QuantLib-Python installation on Mac OS X
The following assumes that you already installed QuantLib. Instructions for that are available at http://quantlib.org/install/macosx.shtml. In particular, check that you have provided the required options and environment variables to ./configure.
Installation from a released version
You can download released QuantLib-SWIG versions from the SourceForge download page
at http://sourceforge.net/projects/quantlib/files/; look for the files under the
other languages folder in any of the versioned folders under
Once you have the tarball, extract it by executing:
tar xzf QuantLib-SWIG-1.8.tar.gz
(1.8 is the most recent version at the time of this writing; you
might have downloaded another one, but take care to use one compatible
with the version of QuantLib you installed.) This creates a
QuantLib-SWIG-1.8; enter it and configure QuantLib
On Mac OS X 10.11 (El Capitan) and later,
cd QuantLib-SWIG-1.8 ./configure CXXFLAGS='-O2 -stdlib=libc++ -mmacosx-version-min=10.9'
On Mac OS X 10.9 (Mavericks) and 10.10 (Yosemite),
cd QuantLib-SWIG-1.8 ./configure CXXFLAGS='-O2 -stdlib=libstdc++ -mmacosx-version-min=10.6'
On earlier systems,
cd QuantLib-SWIG-1.8 ./configure CXXFLAGS='-O2'
Contrary to popular belief, working from a released tarball doesn't require you to have SWIG installed. After configuration, you can run
make -C Python sudo make -C Python install
There are a couple of caveats to the above. The first is that
./configure command will need to
quantlib-config (which was installed with
QuantLib) to find out what flags should be passed to the compiler and
linker; they will also include the additional include directories you
might have specified when you built QuantLib, so you'll be covered
even if you have, say, Boost in a non-standard place. This means
quantlib-config must be in your path. If you
installed QuantLib in /usr/local like Homebrew or in /opt/local like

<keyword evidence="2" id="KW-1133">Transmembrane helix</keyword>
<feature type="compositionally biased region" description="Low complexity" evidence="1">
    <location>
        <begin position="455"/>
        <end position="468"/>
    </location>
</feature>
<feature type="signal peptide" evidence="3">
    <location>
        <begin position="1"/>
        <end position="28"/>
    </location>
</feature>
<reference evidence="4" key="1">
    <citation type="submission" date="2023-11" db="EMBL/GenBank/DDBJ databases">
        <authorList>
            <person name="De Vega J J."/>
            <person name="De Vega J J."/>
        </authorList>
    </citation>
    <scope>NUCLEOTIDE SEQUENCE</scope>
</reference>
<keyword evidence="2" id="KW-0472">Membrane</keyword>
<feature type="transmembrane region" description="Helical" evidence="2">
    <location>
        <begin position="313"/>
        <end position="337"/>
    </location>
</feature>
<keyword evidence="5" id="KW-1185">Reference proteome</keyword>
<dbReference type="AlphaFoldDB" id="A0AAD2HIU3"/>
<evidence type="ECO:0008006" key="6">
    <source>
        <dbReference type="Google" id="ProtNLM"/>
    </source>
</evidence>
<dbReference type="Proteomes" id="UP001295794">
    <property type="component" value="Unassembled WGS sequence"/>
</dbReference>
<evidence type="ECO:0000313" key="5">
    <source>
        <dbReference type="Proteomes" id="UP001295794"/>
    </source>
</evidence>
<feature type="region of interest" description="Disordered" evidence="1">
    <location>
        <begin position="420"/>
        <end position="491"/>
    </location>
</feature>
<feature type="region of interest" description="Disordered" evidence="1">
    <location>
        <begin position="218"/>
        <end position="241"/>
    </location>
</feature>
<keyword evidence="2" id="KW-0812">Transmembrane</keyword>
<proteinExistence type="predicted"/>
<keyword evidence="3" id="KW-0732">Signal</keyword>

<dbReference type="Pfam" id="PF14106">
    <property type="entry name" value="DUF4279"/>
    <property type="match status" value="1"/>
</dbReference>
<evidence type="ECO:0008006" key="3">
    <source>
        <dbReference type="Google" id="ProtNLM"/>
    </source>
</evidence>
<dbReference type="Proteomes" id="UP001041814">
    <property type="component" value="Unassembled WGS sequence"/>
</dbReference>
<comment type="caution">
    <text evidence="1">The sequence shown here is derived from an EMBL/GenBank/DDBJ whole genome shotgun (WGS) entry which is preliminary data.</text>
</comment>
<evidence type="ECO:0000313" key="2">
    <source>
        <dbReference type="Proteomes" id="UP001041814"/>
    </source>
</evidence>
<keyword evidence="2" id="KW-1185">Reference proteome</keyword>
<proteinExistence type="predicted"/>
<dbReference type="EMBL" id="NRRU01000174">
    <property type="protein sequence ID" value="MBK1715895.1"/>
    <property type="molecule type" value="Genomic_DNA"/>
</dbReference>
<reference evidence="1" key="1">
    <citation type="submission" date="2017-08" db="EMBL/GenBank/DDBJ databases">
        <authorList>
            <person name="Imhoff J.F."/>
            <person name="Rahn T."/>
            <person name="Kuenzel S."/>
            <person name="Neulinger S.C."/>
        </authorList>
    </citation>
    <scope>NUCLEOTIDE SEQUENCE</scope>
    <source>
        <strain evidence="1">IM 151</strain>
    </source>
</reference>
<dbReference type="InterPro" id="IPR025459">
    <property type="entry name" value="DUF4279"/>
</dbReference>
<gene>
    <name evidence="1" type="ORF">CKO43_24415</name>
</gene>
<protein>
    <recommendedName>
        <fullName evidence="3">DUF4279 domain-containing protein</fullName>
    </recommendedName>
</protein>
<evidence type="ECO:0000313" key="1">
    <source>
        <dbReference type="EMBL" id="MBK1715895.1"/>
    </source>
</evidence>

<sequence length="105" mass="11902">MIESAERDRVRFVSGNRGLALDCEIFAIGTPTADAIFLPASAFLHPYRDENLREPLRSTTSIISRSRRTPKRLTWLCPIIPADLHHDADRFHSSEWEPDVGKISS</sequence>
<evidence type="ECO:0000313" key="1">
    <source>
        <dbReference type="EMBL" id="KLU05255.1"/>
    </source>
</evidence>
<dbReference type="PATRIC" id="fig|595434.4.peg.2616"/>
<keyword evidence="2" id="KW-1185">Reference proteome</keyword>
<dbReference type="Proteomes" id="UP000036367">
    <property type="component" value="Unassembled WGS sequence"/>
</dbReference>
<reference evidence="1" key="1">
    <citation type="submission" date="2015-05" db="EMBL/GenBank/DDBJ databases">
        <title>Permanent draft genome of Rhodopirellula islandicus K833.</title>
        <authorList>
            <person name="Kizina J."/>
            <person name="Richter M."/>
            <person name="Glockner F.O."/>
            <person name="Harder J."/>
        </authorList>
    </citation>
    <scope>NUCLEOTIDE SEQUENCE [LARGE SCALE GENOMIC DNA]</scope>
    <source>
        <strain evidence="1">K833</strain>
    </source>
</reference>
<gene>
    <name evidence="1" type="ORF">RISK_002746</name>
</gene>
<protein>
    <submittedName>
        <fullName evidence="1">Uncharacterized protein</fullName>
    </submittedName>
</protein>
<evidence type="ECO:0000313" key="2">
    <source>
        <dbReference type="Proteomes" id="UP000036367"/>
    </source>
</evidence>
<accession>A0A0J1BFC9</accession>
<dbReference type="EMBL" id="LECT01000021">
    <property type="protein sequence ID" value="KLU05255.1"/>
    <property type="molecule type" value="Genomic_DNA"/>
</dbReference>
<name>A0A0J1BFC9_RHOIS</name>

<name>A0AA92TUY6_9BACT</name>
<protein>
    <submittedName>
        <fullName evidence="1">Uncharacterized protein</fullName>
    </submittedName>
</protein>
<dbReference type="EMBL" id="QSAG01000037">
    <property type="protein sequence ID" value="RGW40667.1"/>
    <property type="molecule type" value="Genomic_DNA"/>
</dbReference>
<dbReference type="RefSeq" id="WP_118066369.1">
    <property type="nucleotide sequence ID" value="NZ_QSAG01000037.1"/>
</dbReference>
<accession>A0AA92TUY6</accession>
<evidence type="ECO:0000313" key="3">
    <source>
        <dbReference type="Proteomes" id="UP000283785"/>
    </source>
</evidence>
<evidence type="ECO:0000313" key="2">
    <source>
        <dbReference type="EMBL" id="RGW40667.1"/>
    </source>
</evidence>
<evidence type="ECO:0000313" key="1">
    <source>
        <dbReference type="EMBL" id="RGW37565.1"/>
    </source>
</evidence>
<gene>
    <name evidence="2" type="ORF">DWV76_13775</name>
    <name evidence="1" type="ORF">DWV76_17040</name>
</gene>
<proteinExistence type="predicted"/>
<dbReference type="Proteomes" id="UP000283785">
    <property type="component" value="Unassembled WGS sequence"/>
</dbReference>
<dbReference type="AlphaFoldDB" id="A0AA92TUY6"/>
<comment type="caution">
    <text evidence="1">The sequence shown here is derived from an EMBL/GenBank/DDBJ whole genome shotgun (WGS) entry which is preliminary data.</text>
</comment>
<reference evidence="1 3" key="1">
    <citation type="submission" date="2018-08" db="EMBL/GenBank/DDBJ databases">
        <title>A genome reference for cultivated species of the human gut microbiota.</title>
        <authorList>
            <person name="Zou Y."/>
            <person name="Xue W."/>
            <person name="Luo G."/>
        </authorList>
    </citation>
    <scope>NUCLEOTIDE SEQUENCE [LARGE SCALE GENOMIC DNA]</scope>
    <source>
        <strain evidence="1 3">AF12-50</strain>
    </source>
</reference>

MacPorts, you should be already set up.
The second is that, unfortunately, at this time
install ignores any prefix you might pass
./configure and always installs to the default
location, which requires you to use
sudo as I wrote
above. If you don't have admin rights, or if you want to install to a
different location (for instance, an Anaconda virtualenv) you can run:
cd Python python setup.py install --prefix=/your/desired/location cd ..replacing /your/desired/location with the actual path where you want to install (if the path is protected, you might still need to use sudo to run the command).
Once you're done, you can try to run a few examples to check your installation. To do this, you can execute:
make -C Python check
Installation from a git repository
If you want to compile from a checkout of a git repository (such as
the official one
or a fork of it that you might have created) you'll need an additional
step at the beginning of the process. Before running
./configure script, you'll have to create it by
To do this, you'll need automake, autoconf and libtool. They can be installed using either Homebrew or MacPorts.
After the execution of
./autogen.sh, the installation
proceeds as in the previous section. Note, though, that in this case
you'll need SWIG available; you can download and install it
from http://swig.org or, again, get it
packaged from Homebrew or MacPorts.